Acts 1:15

And in those days Peter stood up in the midst of the disciples, and said, (the number of names together were about an hundred and twenty,)

And in those days Peter stood up,.... That is, in one of the days after Christ's ascension, and before the day of Pentecost, whilst the disciples were waiting for the promise of the Spirit. The Ethiopic version reads, "on that day"; as if it was the same day they came first into Jerusalem, and went into the upper room; and which is likely enough; for no time was to be lost in choosing one in the room of Judas; when Peter, not only as a forward person, and who had been used to be the first mover and actor in any affair; but as willing to show his zeal for Christ, whom he had so lately denied, and as being the senior man in company, as well as the minister of the circumcision, rises, and stands up, as persons used to do, when about to make an oration, and in respect and reverence to the persons addressed:

in the midst of the disciples; not only the other ten, but the whole hundred and twenty. The Alexandrian copy, and some others, read, "in the midst of the brethren", and so reads the Vulgate Latin version; and the Ethiopic version, "in the midst of his own brethren";

and he said what is expressed in the following verses, which before the historian relates, he inserts in a parenthesis this clause,

the number of the names; that is, of persons; see Revelation 11:13. Some copies read, "of the men", and so the Vulgate Latin and Syriac versions; who

together, all put together in one sum, or as meeting together in one and the same place, or as agreeing in the same faith and judgment, so the Arabic version, "and there was there a company whose names and wills agreed in this same opinion"; they were all in one place, and of the same mind; and the sum of them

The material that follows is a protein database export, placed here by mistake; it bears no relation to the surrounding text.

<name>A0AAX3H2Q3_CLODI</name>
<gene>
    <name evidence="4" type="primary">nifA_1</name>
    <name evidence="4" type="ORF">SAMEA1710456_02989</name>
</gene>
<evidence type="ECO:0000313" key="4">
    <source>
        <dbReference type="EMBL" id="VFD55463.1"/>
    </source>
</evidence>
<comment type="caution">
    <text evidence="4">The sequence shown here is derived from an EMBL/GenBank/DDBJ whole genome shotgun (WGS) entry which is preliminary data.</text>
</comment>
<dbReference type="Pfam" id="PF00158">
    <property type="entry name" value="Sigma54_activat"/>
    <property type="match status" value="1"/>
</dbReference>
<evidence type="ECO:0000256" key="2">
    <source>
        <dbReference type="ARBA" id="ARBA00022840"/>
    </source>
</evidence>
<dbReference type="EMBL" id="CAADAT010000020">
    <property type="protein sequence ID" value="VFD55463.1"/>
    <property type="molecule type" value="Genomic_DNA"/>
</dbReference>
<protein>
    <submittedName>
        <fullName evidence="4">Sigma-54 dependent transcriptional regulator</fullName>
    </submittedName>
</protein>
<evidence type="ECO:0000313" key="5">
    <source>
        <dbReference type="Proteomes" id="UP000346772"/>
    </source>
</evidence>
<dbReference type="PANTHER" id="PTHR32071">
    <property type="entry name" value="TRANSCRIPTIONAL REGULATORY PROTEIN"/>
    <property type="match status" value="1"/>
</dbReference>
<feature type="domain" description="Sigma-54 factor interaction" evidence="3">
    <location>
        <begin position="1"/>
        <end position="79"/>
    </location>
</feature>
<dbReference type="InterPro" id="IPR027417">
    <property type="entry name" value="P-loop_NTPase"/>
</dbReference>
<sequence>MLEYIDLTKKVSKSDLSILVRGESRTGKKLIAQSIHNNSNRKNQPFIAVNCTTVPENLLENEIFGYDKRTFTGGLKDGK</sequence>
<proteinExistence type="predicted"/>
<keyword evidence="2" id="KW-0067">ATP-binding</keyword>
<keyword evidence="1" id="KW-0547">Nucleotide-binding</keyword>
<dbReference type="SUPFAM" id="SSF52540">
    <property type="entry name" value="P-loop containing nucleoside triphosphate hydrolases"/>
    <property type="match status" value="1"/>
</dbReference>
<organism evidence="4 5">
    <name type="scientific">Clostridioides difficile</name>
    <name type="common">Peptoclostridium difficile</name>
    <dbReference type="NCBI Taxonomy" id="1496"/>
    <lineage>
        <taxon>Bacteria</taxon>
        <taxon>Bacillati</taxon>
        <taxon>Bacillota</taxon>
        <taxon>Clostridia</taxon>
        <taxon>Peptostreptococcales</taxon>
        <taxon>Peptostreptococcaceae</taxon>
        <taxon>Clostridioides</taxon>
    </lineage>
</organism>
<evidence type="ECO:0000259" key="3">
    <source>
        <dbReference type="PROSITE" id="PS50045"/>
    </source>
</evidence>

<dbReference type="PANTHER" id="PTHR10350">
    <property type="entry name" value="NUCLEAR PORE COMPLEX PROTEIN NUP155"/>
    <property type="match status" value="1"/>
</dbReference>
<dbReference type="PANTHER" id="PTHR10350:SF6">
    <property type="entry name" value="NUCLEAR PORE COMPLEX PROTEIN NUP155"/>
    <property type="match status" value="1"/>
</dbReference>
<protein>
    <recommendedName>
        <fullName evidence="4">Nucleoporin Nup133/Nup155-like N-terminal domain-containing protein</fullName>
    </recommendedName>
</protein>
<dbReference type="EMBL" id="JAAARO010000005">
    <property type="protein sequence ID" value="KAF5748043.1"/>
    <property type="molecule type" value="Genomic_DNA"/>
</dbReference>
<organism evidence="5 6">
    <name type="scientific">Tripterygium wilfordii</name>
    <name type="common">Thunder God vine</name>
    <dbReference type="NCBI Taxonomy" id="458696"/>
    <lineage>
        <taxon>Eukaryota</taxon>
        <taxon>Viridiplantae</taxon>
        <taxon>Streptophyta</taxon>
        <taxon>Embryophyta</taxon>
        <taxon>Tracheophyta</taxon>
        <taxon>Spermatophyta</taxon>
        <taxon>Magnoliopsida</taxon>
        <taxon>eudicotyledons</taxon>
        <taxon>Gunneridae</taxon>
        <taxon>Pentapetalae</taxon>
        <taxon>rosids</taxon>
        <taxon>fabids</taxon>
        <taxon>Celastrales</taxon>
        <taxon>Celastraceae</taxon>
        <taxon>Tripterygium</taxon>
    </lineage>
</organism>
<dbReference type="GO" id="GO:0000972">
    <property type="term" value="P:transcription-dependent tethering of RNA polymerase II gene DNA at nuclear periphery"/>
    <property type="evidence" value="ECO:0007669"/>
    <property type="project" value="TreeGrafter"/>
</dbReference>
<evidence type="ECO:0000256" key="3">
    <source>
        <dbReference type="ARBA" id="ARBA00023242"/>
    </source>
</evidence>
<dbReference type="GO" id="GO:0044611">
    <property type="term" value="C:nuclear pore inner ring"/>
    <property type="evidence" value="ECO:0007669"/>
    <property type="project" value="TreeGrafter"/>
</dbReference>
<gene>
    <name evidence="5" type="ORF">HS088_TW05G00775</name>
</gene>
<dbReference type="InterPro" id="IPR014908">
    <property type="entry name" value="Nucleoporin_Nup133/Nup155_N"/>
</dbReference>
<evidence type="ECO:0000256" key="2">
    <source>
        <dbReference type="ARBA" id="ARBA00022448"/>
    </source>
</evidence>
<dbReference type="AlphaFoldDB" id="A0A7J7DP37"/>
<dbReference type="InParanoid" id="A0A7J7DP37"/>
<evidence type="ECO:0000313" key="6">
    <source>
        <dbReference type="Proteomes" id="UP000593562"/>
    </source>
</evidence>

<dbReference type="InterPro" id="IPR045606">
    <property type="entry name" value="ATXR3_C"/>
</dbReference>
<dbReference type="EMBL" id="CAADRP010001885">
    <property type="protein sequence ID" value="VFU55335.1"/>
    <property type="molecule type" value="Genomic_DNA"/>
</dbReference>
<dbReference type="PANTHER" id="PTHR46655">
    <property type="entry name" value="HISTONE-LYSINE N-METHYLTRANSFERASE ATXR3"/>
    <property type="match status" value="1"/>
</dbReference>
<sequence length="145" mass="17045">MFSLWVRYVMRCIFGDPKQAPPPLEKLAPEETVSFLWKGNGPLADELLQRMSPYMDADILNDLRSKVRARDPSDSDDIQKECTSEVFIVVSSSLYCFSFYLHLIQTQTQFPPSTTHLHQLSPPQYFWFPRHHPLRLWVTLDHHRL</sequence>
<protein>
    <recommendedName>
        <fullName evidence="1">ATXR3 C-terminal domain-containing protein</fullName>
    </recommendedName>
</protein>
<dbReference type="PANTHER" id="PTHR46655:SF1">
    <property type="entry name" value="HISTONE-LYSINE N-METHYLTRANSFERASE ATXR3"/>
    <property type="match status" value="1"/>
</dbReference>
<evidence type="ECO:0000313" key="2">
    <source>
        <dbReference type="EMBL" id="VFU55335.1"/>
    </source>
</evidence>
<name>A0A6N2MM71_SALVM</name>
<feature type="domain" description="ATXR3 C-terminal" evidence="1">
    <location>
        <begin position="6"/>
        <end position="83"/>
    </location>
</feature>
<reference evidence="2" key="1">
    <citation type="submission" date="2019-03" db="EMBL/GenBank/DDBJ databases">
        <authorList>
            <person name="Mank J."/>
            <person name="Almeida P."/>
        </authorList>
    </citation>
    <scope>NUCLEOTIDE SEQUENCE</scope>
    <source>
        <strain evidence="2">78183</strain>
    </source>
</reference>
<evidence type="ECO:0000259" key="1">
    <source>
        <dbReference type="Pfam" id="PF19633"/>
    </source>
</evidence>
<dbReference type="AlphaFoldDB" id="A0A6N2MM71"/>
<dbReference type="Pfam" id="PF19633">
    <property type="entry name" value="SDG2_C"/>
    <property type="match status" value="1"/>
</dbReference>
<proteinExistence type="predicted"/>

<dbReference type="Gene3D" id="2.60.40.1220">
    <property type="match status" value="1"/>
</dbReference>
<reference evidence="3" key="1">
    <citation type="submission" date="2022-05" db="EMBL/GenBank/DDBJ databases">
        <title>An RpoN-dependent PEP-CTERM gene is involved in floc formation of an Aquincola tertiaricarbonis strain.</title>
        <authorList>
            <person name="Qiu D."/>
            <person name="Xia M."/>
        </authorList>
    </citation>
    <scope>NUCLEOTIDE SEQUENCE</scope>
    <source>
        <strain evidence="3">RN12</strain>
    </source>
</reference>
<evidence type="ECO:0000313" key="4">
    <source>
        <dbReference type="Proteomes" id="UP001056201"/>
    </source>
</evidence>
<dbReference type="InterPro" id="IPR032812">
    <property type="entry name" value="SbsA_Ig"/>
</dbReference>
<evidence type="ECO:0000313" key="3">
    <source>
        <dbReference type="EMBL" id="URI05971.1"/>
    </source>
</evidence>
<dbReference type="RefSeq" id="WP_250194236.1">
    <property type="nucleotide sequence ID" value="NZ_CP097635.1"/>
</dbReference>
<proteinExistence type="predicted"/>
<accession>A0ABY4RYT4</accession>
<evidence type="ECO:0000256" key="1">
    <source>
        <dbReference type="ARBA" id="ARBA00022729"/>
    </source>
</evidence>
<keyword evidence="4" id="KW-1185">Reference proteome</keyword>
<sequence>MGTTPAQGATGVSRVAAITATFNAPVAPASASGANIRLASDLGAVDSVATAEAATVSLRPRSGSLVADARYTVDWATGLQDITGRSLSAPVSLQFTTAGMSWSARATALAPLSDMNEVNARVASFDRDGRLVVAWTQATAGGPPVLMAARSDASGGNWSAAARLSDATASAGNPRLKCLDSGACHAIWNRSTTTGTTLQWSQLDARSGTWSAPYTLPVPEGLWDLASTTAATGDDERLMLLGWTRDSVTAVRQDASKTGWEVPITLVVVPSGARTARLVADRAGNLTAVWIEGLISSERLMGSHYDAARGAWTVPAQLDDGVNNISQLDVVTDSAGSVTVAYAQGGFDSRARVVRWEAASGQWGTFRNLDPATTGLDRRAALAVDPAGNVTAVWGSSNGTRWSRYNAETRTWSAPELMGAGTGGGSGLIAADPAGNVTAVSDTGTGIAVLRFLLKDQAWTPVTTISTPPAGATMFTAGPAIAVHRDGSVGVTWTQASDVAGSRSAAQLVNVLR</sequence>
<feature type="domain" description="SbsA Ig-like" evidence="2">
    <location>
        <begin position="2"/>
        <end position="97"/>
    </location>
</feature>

were about an hundred and twenty; among whom were the eleven apostles, and seventy disciples, which made eighty one; so that there were thirty nine persons more in this company: not that it is to be thought that these were all that were in Jerusalem that believed in Christ; but these were the number of the persons that met and embodied together in a church state, and who not only gave themselves to the Lord, but to one another, by the will of God; and their names being taken and registered, the historian calls the account of them, the number of the names, and not persons; though he means persons. This was a number pretty famous among the Jews; the sanhedrim of Ezra, called the men of the great synagogue, consisted of an "hundred and twenty elders"; the last of which was Simeon the just, and he comprehended the hundred and twenty {h}. And such a number was requisite for a sanhedrim in any place; it is asked,

"how many must there be in a city, that it may be fit for a sanhedrim? "an hundred and twenty"; R. Nehemiah says two hundred and thirty {i}:''

but the decision is according to the former: hence they say {k}, that

"they fix in every city in Israel, where there is an "hundred and twenty", or more, a lesser sanhedrim.---A city in which there is not an hundred and twenty, they place three judges, for there is no sanhedrim less than three.''

{h} Juchasin, fol. 13. 2. Bartenora in Pirke Abot, c. 1. sect. 1. Elias Levit. prefat. 3. ad Sepher Masoret.
{i} Misn. Sanhedrin, c. 1. sect. 6. Vid. Maimon. & Bartenora in. ib. & T. Bab. Sanhedrin, fol. 17. 2.
{k} Maimon. Hilchot Sanhedrin, c. 1. sect. 3, 4.